Sound waves: How do we know it is the fundamental harmonic?

  1. I have done a handful of problems related to sound waves in air columns and one thing I have noticed is that, unless told otherwise in the problem formulation, one always assumes that sound wave that is formed is always the fundamental harmonic and thus the length of the air column comprises a half wavelength. What is the rationale behind this? I thought the shapes were somewhat arbitrary, depening on the context: How is one so sure that it most certainly is the fundamental harmonic? Why couldn't the sound wave have e.g. a 2nd harmonic or a 3rd harmonic shape?

    In this case, the sound wave is regarded as a fundamental harmonic (read: must be regarded as the fundamental or else the answer turns out to be wrong). What argues for doing that?

    In this example, one cannot assume that the shape of the sound wave is the "fundamental" (i.e. anti-nodes at the ends and node in the middle of the tunnel). Instead, one has to be quite careful and consider the possible shapes.

    Can somebody please help me see things clearly?
  2. jcsd
  3. Nugatory

    Staff: Mentor

    The first harmonic is by far the easiest to excite, and it is usually quite difficult to excite any other harmonic by itself.

    So unless you have some good reason to suspect otherwise, when you only find a single resonance you can reasonably assume that it's the fundamental harmonic; and when you find multiple resonances you can work out the fundamental harmonic.

    In practice, you might find it fairly difficult to create the situation described in your second example in which just 42 Hz and 56 Hz are present but the 14 Hz primary is not there and dominating them both.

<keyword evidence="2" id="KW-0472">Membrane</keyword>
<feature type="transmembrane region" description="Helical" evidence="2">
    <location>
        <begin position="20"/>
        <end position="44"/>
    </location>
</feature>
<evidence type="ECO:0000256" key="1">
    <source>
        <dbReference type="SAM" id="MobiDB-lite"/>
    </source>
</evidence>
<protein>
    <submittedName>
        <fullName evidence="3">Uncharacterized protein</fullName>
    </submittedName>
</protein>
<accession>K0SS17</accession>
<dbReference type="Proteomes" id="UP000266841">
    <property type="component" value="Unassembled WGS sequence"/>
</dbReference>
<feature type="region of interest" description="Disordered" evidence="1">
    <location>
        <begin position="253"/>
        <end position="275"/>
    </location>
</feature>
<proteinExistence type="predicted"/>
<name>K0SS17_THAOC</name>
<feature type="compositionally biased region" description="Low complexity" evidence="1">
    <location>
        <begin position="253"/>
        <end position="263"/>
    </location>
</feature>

Last edited: Mar 26, 2013
  4. Ok, valid argument but how can really be sure that it really is the fundamental harmonic? Why couldn't one argue that it is the first harmonic?

    Hm, not sure whether I really understood the "14 Hz" bit. But, why can't I here assume it is the fundamental harmonic? Like you said, any higher harmonics are way harder to excite.
  5. The fundamental may have length of column = λ/4 (when one end is closed and the other is open)
    From the dimensions of the container you should have some idea.
    Also, negatory is quite correct, the fundamental is the most likely oscillation to be excited
  6. sophiecentaur

    sophiecentaur 14,324
    Science Advisor
    Gold Member

    The best way to ascertain that you are near the fundamental resonance is by measuring the dimensions of the pipe. You will not get a resonance in a simple pipe or cavity if the dimension is much less than a quarter wavelength in air. If the resonator is loaded in some way, with a port (hole / tube) in it then it can behave as a Helmoltz resonator at a much lower frequency (like a sub-woofer loudspeaker).
    For a 'black box' resonator (no data about its real dimensions), you would need actually to measure its response down to a ridiculously low frequency, to be really sure, I think.
  7. You can get to the higher harmonics by blowing harder with many flutes, but it requires some skill. Large harmonics usually have higher power dissipation, so they are harder to excite, it is often a save bet to assume that you are in the fundamental resonance. If you have something else than simple pipes, the vibrational patterns get much more complicated, and the harmonics don't necessarily follow a simple pattern of multiples of a single base frequency.
  8. sophiecentaur

    sophiecentaur 14,324
    Science Advisor
    Gold Member

    That's because they are 'overtones' and not 'harmonics'. It's only a harmonic when it is an exact multiple of a fundamental and, for most resonators (real ones) this is not the case. I always think that the right terminology should be used where possible.
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